A federal judge ruled that a transgender child was discriminated against when a Chicago-area school district refused the biologically male teenager from having full access to the girl's locker room. The American Civil Liberties Union (ACLU) brought the claim against the school district on behalf of the unnamed teenager. The U.S. judge ordered the school district to provide the teenager with full access to the women's locker room at the teen's high school, or the district would lose its federal funding.
The ACLU applauded the ruling. Meanwhile, the school district described it as a "serious overreach."
School District's Policy Stigmatized the Child, Judge Said
According to the U.S. Department of Education's Office for Civil Rights, Township High School District 211 committed a violation of U.S. non-discrimination law. The high school had permitted the transgender student to use the women's locker room, so long as the student showered and changed privately. However, the court deemed that having a separate changing space subjected the transgender student to different treatment and stigma and was thereby discriminatory.
The transgender student affected by the ruling said in an official statement, "This decision makes me extremely happy -– because of what it means for me, personally, and for countless others ... The district's policy stigmatized me, often making me feel like I was not a 'normal person.'"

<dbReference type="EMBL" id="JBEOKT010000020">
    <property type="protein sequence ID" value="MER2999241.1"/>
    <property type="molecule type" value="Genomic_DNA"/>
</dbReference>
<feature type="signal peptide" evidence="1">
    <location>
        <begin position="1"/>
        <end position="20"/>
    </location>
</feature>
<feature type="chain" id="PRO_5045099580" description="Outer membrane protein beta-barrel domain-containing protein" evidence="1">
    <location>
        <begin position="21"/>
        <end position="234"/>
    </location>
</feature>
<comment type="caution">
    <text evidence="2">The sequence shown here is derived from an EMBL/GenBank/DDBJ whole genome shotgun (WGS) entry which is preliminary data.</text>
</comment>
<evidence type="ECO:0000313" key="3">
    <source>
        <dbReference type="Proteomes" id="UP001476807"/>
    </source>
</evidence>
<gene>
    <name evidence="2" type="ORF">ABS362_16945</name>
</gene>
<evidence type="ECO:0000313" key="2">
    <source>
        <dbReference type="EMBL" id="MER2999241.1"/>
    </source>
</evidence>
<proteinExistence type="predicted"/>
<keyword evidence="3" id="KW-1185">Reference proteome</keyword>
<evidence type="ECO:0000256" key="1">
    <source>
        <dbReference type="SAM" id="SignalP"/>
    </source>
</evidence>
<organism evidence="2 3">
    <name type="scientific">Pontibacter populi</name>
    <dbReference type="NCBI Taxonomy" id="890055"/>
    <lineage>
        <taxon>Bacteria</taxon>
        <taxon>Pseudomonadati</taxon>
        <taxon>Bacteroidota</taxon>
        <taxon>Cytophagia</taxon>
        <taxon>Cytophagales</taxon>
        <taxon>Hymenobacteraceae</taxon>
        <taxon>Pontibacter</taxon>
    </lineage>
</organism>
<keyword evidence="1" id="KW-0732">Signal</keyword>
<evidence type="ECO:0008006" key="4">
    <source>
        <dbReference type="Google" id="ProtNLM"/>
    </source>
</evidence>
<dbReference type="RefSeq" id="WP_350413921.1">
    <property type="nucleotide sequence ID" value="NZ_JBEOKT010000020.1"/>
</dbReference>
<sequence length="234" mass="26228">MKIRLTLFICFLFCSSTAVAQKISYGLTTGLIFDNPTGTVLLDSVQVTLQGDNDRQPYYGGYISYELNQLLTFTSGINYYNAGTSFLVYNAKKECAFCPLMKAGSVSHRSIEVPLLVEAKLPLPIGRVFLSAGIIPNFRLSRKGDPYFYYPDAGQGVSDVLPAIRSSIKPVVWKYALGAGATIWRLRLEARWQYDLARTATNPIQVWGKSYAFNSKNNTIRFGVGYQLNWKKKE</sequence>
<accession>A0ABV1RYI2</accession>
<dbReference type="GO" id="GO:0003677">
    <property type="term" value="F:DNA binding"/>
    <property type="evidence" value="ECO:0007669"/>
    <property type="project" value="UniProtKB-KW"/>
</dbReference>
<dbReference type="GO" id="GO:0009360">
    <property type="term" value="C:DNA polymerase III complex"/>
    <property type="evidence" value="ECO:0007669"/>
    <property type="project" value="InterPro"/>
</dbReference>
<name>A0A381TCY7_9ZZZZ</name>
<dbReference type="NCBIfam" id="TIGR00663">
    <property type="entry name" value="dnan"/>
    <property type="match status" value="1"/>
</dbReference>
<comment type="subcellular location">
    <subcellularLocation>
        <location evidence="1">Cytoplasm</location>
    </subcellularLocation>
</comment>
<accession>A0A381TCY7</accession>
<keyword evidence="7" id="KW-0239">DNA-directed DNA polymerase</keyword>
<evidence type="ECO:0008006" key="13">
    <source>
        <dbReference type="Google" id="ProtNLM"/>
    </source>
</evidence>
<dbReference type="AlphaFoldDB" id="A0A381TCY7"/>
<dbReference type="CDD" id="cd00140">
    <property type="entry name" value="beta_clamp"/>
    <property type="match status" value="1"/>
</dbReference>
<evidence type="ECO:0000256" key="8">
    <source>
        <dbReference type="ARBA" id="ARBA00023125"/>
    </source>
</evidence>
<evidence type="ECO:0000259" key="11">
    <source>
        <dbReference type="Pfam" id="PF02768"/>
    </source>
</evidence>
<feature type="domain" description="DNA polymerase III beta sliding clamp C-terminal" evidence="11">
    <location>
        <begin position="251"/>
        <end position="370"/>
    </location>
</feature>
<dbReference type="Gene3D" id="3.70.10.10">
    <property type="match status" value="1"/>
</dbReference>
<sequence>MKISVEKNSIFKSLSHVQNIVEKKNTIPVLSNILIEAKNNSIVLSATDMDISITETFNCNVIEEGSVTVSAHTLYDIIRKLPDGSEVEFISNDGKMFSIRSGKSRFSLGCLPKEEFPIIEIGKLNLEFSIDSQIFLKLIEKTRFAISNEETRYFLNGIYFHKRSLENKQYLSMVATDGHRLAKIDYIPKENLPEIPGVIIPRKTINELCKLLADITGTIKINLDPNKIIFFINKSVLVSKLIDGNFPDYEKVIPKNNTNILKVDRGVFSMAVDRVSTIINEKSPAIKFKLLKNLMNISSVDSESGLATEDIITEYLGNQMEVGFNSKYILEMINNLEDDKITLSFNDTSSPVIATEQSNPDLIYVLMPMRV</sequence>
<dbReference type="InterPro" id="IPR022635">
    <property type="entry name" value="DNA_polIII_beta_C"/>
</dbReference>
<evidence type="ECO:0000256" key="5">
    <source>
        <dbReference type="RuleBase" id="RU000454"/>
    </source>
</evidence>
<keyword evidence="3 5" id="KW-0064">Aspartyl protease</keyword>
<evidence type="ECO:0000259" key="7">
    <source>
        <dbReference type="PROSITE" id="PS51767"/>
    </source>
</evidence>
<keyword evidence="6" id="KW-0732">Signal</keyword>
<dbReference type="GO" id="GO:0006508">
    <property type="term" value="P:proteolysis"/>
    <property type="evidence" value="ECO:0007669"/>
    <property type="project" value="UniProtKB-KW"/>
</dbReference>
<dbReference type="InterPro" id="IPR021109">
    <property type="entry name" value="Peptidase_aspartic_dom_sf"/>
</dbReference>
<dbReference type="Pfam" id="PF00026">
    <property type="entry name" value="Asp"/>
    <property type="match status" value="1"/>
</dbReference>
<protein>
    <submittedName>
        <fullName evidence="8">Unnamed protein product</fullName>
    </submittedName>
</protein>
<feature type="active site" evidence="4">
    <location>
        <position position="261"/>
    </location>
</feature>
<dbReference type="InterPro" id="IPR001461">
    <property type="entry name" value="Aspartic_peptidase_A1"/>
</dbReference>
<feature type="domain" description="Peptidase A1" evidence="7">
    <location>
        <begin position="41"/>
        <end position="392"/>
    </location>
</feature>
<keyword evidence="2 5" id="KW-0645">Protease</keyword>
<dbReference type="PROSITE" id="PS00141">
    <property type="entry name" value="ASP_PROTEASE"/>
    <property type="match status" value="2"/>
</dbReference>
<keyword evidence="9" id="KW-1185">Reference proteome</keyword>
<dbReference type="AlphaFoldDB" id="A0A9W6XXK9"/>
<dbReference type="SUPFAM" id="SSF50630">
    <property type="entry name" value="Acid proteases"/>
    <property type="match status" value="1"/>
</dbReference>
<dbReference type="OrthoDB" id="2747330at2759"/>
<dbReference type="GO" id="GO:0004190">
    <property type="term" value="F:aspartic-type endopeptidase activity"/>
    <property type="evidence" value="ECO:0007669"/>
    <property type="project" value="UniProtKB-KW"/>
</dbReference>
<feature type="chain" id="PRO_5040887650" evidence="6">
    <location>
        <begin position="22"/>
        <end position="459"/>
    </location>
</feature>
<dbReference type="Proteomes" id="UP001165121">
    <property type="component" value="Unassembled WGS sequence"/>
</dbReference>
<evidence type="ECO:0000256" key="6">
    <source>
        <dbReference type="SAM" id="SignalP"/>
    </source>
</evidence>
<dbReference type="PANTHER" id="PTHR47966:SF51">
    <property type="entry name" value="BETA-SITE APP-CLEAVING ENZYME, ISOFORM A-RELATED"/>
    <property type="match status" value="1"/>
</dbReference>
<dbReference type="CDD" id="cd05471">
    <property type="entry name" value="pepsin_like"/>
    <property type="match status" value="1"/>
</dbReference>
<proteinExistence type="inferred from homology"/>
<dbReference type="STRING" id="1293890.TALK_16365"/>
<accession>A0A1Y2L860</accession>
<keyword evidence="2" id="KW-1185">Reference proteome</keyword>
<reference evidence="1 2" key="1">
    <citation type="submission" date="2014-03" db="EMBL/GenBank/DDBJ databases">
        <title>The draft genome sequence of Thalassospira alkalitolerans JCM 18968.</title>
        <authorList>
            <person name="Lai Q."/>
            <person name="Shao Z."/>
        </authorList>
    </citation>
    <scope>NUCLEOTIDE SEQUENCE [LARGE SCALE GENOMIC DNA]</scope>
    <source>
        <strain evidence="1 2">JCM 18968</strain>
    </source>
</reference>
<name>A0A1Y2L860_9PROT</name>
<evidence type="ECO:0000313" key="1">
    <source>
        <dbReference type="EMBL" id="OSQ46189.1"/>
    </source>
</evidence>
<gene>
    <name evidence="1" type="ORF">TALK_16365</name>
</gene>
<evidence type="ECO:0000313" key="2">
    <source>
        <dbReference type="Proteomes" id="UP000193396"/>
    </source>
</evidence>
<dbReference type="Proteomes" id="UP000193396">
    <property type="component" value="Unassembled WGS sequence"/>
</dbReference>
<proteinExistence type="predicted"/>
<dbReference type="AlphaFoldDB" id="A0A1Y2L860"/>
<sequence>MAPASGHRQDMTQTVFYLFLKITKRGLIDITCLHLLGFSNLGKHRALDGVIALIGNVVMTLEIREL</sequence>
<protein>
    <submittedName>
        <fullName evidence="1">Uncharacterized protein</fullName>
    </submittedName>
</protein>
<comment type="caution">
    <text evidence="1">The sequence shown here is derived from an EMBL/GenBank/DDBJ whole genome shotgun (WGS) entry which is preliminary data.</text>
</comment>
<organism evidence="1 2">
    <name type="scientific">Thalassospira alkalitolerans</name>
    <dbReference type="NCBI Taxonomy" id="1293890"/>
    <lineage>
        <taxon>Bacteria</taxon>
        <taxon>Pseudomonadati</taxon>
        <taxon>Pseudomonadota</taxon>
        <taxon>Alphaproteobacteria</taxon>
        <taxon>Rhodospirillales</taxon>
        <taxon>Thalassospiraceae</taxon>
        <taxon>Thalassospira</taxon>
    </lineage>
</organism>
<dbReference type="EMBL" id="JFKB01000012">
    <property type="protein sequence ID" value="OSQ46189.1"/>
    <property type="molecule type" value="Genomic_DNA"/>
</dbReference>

The biologically male but psychologically female student plays on women's sports teams, uses women's restrooms and has identified as a girl at the high school for years.
An Important Civil Rights Issue
According to Catherine Lhamon, who serves as the Assistant U.S. Secretary for Civil Rights, the high school's actions were unlawful. Lhamon said in an official statement, "All students deserve the opportunity to participate equally in school programs and activities –- this is a basic civil right."
The school district, on the other hand, said that their solution of providing locker room access, on the condition of transgender children showering and changing separately, is a reasonable one that honors the dignity of all students. The school district said that this issue is a critical civil rights matter for educational institutions throughout the nation.
Who do you feel is right in this case, the judge or the school district? Please post your comments below!
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